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10 Federal Healthcare Resources to Frequent

Complying with all the regulations in healthcare isn’t just daunting, at times it can seem impossible. There are federal and state entities all providing mandates, some are duplicitous, some are contradictory. Regardless, healthcare managers and executives are required to comply. With the ever-changing landscape it can be hard to keep up. Not to mention that the age-old excuse “I didn’t know” is not acceptable for most of these regulations. In fact, that excuse is generally met with the response, “well you should have known”.

To help you navigate these muddy waters, I’ve prepared a list of resources to help you on your compliance journey. I highly recommend that you save these as bookmarks and refer to them often, policies change.

  1. The Centers for Medicare & Medicaid (CMS) – This seems like a no-brainer; however, I’ve found that many only navigate to CMS for the fee schedule. There are many other resources on here, including fact sheets, program/payment FAQs, national level and state level statistics, and more. The search bar is most likely the best way for you to navigate this massive site. Try it out. Believe it or not CMS asks for comments, provides education, and provides multi-language materials for your office. (cms.gov)
  2. The Office of the National Coordinator of Health Information Technology (ONC) – If you’re looking for how to comply with Health IT, how to integrate data, and guidance as you transform your healthcare delivery systems, then you need to get familiar with the ONC. Benefits include regulatory guidance, actual case studies, terms/definitions and more. This site is easy to navigate, make sure to subscribe to their blog while you’re on there. It’s worth the read. (healthit.gov)
  3. The Medicare Payment Advisory Commission (MedPac) – MedPac is an independent organization that was created to advise Congress on Medicare’s payment policies, potential impacts of future policies, and historical outcomes. A lot of data exists on this site, so unless reading through several hundred pages of federal comments are why you get up in the morning, you will most likely navigate here for MedPac’s Report to Congress. Look out for these reports to be issued in March and June of each year. (medpac.gov)
  4. U. Department of Health & Human Services (HHS) – In addition to your state’s HHS Department, you will want to be familiar with federal HHS regulations. Like CMS, this is a site where you will want to use the search bar for easier navigation. HHS’ site includes everyting from HIPAA compliance to federal grant opportunities. Additionally, this nifty search bar will pull up results from the ONC and the National Institute of Health as well. (www.hhs.gov)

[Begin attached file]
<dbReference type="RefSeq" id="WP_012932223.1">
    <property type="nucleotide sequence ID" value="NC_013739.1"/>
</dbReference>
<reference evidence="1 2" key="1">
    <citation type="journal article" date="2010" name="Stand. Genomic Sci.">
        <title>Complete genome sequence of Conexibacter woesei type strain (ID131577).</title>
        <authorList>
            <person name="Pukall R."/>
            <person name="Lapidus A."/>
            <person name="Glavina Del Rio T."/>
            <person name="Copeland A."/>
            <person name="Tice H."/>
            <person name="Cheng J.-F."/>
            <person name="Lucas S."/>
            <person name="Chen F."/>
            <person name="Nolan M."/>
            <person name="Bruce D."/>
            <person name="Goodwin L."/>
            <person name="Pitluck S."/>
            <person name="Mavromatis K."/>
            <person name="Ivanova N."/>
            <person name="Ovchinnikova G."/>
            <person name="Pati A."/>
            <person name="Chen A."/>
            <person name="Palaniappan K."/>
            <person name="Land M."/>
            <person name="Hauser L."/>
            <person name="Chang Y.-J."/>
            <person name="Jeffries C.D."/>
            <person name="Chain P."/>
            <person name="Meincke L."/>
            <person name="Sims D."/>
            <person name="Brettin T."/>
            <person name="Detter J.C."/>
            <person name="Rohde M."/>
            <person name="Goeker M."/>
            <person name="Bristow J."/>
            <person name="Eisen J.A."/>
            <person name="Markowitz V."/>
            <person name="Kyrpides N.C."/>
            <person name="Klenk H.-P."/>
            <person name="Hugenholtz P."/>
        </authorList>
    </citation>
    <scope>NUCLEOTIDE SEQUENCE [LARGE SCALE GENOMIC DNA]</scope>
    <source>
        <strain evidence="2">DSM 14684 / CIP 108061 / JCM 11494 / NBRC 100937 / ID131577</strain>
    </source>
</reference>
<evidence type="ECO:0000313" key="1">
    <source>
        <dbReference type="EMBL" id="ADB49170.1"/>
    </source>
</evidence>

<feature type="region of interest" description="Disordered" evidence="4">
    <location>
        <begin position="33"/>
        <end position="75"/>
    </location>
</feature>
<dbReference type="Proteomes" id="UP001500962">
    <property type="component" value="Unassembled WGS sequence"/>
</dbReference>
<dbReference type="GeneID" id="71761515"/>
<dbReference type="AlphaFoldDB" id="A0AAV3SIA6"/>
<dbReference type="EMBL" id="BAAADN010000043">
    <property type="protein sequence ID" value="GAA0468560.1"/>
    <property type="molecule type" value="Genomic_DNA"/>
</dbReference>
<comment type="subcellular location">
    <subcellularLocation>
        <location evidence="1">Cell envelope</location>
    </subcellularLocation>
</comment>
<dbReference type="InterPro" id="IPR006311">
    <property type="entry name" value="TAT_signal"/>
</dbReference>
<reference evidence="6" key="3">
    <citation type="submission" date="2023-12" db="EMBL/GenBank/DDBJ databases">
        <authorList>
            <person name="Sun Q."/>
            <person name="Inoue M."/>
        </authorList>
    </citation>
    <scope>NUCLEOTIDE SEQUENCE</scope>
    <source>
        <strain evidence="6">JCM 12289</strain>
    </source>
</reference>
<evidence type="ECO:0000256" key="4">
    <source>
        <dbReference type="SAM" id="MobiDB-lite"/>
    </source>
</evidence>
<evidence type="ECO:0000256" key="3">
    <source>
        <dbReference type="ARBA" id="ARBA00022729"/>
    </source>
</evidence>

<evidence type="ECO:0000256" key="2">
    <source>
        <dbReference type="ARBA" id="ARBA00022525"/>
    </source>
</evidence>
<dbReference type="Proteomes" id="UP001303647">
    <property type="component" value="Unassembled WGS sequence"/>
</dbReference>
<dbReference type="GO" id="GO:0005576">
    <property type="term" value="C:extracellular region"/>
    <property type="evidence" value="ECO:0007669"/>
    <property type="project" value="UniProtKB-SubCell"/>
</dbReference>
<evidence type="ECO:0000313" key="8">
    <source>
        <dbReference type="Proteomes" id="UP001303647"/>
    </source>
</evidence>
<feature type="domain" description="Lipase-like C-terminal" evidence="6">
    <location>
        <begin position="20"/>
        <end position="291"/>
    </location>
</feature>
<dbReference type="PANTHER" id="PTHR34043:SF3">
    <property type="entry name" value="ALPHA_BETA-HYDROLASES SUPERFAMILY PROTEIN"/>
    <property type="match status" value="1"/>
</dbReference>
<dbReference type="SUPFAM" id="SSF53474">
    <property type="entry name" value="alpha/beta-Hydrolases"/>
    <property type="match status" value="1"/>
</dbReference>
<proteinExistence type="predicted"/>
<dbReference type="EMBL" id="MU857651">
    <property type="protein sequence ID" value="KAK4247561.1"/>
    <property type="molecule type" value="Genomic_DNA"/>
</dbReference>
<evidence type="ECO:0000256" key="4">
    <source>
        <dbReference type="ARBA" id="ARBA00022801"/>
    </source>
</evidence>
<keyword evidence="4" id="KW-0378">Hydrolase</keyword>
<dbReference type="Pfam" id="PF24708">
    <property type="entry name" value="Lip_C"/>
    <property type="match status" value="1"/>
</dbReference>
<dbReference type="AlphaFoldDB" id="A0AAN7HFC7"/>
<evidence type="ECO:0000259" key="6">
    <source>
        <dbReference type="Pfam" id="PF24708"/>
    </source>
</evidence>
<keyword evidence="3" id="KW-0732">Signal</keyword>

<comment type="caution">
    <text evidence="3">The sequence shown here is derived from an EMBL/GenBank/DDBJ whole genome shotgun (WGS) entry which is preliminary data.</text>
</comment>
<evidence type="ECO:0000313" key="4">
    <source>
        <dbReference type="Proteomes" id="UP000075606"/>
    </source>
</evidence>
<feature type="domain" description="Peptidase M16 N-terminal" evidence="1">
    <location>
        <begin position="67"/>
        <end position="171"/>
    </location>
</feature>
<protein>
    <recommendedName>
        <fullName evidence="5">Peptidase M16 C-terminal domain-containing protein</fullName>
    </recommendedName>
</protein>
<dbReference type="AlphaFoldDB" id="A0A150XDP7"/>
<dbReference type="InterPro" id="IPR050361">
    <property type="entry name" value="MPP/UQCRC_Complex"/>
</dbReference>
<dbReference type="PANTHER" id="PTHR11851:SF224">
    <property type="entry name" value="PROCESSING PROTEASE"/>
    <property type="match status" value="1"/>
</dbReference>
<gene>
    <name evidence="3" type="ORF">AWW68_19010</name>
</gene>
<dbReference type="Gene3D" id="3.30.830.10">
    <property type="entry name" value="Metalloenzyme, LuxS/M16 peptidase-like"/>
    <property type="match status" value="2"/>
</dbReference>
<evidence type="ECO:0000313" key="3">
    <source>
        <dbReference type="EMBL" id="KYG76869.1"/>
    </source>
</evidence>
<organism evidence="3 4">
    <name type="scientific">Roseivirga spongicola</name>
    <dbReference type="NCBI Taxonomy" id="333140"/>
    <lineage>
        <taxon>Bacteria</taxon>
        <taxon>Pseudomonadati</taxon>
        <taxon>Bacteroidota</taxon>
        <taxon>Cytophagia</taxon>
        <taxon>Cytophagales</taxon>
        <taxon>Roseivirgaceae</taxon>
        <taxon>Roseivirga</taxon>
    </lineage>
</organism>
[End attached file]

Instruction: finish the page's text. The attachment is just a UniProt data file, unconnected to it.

5. The Centers for Disease Control and Prevention (CDC) – This is a great resource for emergency preparedness and patient education. Like the ONC, this site is easy to navigate but the search bar is helpful. The CDC posts national data on illness tracking, prevention techniques, fact sheets, and statistical data. The CDC also funds research and provides healthy living guidance. (cdc.gov)
  6. The Office of Inspector General (OIG) – The OIG is within the department of HHS with a mission to “protect the integrity of HHS programs as well as the health and welfare of program beneficiaries”. For example, did you know you are required to check the names of all employees on the OIG Exclusions Database annually? If you haven’t in the last twelve months, then now is the time. They even have a full provider compliance guidance portal with resource materials on adhering to HHS policies. (oig.hhs.gov)
  7. The Substance Abuse and Mental Health Services Administration (SAMHSA) – If you are working in the mental or behavioral health space, you should already be familiar with this site. If not, it’s one to check out. SAMHSA can guide you to accredited treatment programs, prevention education, and other resources to support your initiatives. This is also where you file NREPP, the National Registry of Evidence-based Programs and Practices. (samhsa.gov)
  8. The Agency for Healthcare Research and Quality (AHRQ) – The goal of the AHRQ is to support healthcare research efforts to improve quality. Whether you need data on program performance, desire to support the opioid initiative, or need funding, this site has you covered. (ahrq.gov)
  9. Health Resources & Services Administration (HRSA) – Find data, find HRSA programs, find funding. This is a key site for upcoming funding opportunities and outcome improvement data. This is also a great resource for healthcare scholarships and loan repayments. (hrsa.gov)
  10. National Institutes of Health (NIH) – The NIH operates to identify and prevent disease. This is primarily through vast amounts of collaboration and research. This site includes patient education, provider education, wellness toolkits, global research data, grants and more. While you’re there, consider subscribing to their News in Health newsletter for practical health and wellness news. (nih.gov)

In the era of “should have known”, time spent in these areas will truly save you time, frustration, and money. Familiarize yourself with these ten sites to ensure your practice remains in compliance!

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